TAX-free Retirement in the Heart of Europe
Anyone who is nearing or at retirement age wants to protect his or her hard-earned pension.
Many want to do this in a safe country with a warm climate, friendly people and a great lifestyle.
Now one country has made it easy to do all the above.
Portugal, voted Europe’s best golfing destination by the World Travel Awards, has recently improved legislation aimed at attracting foreign residents and investors to the country. The Non-Habitual Resident (NHR) law allows qualifying individuals who have not been resident in Portugal during the previous five (5) years, to become resident in the country and receive a private pension or non-Portuguese income, tax-free for a period of ten (10) years. Foreign or non-Portuguese income is exempt from taxation if the country from which it is paid has the right to tax the payment (even if it does not). Qualifying individuals include EU/EEA/Swiss nationals and those who qualify based on special programs such as dependent employee, entrepreneurship, study, business investment or the Golden Visa.
The Golden Visa allows non-EU citizens (extending to close family members) purchasing at least €500,000 of real estate to benefit from permanent residence, which may be converted into citizenship after a period of 5 years. With property values still at very competitive levels, the combination of the two solutions may provide a tax-free entrance for non-EU nationals to the European Union.
Although Portugal does not implement strict controls on the movement of individuals, especially within the Schengen space, the formal requirement for residency is either 183 days or possessing what could be deemed as an habitual (owned or rented) residence on the 31st December of the respective tax year. Exceptions to this exist, such as the Golden visa, where permanence requirements are significantly lower.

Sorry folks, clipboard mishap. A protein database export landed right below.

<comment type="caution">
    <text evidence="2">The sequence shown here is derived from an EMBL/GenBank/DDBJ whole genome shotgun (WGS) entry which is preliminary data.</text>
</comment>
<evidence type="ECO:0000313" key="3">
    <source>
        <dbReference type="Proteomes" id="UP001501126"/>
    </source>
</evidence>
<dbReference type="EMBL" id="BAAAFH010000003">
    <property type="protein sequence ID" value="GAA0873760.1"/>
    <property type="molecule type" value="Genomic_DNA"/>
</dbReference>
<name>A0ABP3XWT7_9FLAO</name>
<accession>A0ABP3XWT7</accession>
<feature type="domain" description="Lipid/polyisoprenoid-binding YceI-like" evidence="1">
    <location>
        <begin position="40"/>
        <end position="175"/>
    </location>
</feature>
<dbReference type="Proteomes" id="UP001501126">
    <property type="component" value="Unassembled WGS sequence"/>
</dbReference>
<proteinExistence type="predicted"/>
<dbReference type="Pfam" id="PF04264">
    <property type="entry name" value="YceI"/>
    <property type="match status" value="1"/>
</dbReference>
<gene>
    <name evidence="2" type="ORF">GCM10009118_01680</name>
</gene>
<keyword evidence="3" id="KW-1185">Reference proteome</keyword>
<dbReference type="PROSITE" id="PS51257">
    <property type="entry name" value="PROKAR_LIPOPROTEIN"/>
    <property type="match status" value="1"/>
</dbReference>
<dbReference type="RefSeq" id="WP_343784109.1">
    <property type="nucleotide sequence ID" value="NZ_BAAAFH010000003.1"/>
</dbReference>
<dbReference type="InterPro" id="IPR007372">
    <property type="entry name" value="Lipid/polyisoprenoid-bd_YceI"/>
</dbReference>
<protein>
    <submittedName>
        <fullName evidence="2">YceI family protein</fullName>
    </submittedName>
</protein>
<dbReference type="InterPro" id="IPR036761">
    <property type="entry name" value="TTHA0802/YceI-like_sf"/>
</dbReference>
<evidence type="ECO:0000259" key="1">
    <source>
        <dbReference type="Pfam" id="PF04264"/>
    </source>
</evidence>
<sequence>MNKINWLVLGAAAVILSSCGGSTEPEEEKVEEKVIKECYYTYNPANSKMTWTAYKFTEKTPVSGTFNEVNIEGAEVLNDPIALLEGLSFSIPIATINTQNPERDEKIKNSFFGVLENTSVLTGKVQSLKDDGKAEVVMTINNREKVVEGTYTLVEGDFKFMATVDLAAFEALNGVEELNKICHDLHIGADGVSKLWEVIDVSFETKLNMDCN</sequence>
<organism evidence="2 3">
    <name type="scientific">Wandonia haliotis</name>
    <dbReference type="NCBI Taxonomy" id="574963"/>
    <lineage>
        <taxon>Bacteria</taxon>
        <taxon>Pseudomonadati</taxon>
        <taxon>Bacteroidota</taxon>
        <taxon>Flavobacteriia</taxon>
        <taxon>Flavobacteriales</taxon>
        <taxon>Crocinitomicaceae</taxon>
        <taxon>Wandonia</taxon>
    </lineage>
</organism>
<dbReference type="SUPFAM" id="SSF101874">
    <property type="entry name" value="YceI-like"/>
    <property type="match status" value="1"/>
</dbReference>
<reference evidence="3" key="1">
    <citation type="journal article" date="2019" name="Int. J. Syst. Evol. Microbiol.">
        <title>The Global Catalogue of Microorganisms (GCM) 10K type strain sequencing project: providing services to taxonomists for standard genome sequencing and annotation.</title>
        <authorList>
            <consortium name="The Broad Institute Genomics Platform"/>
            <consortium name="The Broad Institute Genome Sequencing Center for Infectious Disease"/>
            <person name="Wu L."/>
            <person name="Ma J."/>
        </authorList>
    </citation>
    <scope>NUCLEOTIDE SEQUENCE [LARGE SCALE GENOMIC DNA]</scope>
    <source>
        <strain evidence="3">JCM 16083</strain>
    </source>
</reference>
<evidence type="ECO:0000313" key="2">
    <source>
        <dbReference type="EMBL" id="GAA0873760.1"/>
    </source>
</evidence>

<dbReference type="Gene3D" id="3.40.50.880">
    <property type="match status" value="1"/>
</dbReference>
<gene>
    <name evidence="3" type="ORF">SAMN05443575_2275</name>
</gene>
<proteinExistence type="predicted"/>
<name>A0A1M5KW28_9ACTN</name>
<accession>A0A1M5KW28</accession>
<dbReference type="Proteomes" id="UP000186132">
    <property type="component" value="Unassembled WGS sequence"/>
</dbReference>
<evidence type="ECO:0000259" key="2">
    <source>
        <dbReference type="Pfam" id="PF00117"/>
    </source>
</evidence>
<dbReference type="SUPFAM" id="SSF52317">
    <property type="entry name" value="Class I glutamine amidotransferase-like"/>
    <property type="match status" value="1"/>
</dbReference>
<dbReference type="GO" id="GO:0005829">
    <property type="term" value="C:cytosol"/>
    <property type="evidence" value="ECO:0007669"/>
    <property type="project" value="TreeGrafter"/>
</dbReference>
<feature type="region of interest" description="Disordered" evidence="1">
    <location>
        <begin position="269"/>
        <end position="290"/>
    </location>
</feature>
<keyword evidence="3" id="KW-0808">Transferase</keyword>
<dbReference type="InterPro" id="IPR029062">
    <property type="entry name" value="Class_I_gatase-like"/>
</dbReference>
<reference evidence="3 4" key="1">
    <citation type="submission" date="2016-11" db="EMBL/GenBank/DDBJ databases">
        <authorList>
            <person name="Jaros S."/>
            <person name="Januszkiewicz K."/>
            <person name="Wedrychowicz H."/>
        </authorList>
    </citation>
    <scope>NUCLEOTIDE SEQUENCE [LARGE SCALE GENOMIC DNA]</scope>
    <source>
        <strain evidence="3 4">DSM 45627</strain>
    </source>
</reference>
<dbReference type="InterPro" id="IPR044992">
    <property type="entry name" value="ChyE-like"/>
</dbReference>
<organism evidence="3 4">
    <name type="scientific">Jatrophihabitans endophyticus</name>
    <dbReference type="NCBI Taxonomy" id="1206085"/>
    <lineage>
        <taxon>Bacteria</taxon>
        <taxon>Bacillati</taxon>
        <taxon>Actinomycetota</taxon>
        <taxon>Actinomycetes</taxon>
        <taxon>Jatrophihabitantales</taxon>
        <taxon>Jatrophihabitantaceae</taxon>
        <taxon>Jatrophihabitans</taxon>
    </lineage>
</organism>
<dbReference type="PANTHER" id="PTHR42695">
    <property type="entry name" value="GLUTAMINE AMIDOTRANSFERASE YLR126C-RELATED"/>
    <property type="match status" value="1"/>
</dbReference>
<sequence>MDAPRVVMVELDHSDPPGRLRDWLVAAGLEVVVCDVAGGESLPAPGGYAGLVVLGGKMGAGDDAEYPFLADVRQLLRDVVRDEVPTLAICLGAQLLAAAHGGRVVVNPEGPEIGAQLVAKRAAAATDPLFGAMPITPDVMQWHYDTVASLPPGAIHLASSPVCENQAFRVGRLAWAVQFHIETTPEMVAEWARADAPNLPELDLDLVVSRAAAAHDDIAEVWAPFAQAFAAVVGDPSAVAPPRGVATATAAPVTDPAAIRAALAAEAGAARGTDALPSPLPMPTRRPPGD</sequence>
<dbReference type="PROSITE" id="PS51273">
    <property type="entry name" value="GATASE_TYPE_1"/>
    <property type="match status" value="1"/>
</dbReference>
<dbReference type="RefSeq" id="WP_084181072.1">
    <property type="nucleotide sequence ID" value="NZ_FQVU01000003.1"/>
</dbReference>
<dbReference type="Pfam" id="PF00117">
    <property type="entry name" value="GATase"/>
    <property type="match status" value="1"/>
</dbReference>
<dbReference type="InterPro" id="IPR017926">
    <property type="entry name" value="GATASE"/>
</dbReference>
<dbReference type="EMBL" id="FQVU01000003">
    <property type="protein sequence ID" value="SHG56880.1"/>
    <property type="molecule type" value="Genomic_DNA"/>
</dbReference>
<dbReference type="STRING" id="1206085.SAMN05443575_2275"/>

Under the NHR law, a flat rate of 20%* (less than half the highest taxpayer rate of tax) will be levied on any income originating from Portuguese sources, work conducted in the country or foreign income not taxed or subject to taxes at source.
In practice, most double tax treaties (conventions) allow for the taxation of income at source, but many countries do not exercise this right if the person is non-resident. It thus follows that, under the NHR law, most foreign income will be tax-free. It will also be important to analyse each sub-category of assets, such as dividends, royalties, bank interest, etc. in order to ensure that maximum tax relief is obtained in each case. The use of a suitably qualified tax advisory professional is recommended and the investment in this is quickly recouped (typically between €1,500 and €3,000 depending on complexity of an individual’s financial affairs).
The NHR law provides an excellent solution for pensioners as well as liberal professionals such as consultants, company directors, doctors, dentists, architects and engineers, and anyone promoting active investment in the country. Occupational pensions, as long as deemed not to be sourced in Portugal, are exempt under the NHR law.
The possibility of a tax-free pension, the absence of inheritance or gift tax, no wealth taxes (other than annual taxes on real estate), access to the state health system for residents and EU citizens, a lower cost of living than most of the EU-18, and the availability of quality and cost-effective private health, have earned Portugal the Telegraph accolade of the “2nd best place to retire abroad”.
In addition to the traditional route involving the purchase of real estate, a rental-based solution for retirement and long-stays has recently been launched in the Algarve, already one of Europe’s most popular holiday resorts and voted Europe’s best beach destination. Complete with medical, F&B and other relevant services, the solution caters for those looking to try-before-they-move or simply to enjoy winter stays in their destination of choice, and also affords NHR status to qualifying individuals.
* In 2013 there is a 3.5% surcharge imposed on all personal income tax in Portugal, linked to the ending of Portugal’s bail-out from the EU/ECB/IMF.